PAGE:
Fisherman and water sport enthusiasts - rejoice! It's going to be a little easier to track tide levels and water temps in Panama City Beach.
The National Oceanic Atmospheric Administration is installing a state of the art tide station on the city pier. It's the first since the original pier was destroyed by Hurricane Dennis in 2005.
Beginning Saturday, it's providing real time data to anyone with access to the Internet with technology that NOAA says has come a long way.
"When I first started here, we had an analog to digital grid, that was basically a float on a wire," said NOAA Engineering Technician, Rick James.
James said it's a whole lot easier to track tide levels with this state of the art system and faster.
"We used to broadcast our data every three hours, then one hour, now we're down to 6 minutes. That's about as fast as we can make it for real time," said James
Tracking tide levels are important to anyone with ties to the sea, said James.
"The fishermen love it. Anybody who fishes or marine patrol or anybody who's on the water...shipping...anybody who wants to know what the tide is doing, what the wind is doing," he said.
That's not all locals are interested in, according to NOAA's Brad Wynn.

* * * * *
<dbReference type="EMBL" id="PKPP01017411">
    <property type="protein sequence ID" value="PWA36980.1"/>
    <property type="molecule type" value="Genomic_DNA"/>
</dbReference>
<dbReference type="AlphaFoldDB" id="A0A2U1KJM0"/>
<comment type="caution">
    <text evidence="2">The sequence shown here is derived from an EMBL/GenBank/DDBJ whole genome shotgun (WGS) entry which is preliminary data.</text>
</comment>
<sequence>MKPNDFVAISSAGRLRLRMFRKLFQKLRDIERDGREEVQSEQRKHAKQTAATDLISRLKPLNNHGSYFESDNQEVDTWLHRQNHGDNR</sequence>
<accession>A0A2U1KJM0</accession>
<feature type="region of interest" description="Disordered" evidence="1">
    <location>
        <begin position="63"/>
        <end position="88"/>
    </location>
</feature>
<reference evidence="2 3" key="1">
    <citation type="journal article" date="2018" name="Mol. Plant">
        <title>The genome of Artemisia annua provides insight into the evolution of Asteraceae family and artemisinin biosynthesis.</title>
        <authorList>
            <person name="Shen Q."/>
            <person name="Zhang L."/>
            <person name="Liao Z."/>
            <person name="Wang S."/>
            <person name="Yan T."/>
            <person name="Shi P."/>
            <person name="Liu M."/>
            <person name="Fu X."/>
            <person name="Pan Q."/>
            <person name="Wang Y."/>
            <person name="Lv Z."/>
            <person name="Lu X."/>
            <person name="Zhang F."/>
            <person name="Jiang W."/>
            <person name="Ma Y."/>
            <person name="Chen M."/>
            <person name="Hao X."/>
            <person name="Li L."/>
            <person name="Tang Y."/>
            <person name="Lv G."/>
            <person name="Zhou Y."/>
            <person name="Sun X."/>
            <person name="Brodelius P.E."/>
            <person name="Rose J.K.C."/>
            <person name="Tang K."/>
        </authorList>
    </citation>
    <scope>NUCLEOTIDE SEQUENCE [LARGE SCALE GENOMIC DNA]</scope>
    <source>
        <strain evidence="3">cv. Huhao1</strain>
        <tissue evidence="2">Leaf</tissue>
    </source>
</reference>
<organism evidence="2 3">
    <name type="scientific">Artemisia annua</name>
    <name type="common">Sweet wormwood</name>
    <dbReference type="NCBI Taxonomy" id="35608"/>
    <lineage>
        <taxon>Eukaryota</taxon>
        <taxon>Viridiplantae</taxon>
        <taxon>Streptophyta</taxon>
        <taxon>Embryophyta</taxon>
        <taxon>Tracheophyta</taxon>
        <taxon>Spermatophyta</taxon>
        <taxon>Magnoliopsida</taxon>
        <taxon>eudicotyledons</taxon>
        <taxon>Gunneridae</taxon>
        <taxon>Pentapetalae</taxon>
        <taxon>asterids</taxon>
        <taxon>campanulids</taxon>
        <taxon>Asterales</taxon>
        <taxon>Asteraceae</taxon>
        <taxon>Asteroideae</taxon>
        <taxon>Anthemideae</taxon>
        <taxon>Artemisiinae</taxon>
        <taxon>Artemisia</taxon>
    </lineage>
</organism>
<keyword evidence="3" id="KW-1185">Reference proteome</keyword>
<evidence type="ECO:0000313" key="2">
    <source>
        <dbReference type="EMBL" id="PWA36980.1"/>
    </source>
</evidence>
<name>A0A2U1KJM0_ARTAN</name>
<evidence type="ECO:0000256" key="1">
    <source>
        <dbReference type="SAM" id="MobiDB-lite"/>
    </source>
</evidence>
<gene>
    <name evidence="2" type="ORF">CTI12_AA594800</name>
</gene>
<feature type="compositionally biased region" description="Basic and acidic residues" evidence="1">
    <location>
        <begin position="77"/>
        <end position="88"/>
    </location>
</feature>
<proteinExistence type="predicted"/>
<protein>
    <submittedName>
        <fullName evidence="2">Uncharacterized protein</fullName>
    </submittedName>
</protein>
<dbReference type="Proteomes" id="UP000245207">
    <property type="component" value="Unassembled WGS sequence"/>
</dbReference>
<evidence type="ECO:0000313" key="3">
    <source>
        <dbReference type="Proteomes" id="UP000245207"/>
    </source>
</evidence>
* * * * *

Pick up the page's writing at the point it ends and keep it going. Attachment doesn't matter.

"They are also interested locally, here, in some of the ancillary measurements we'll be making as well...such as wind speed, direction, barometric pressure, air temperature and water temperature," said Wynn.
It's an asset for a tourist town that thrives off the Gulf waters.
Just in case another major storm heads our way, Wynn said they have the data collection covered.
"It's important not only for us to measure the approach of the storm, but to measure through the maximum storm. So, that after a storm is over, people want to know how high the water got," said Wynn.
So, next time you find yourself wondering about tide levels or water temps, James has one request.
"Just think of me and all of these guys, because that's what we do."
To see the latest real time data, visit: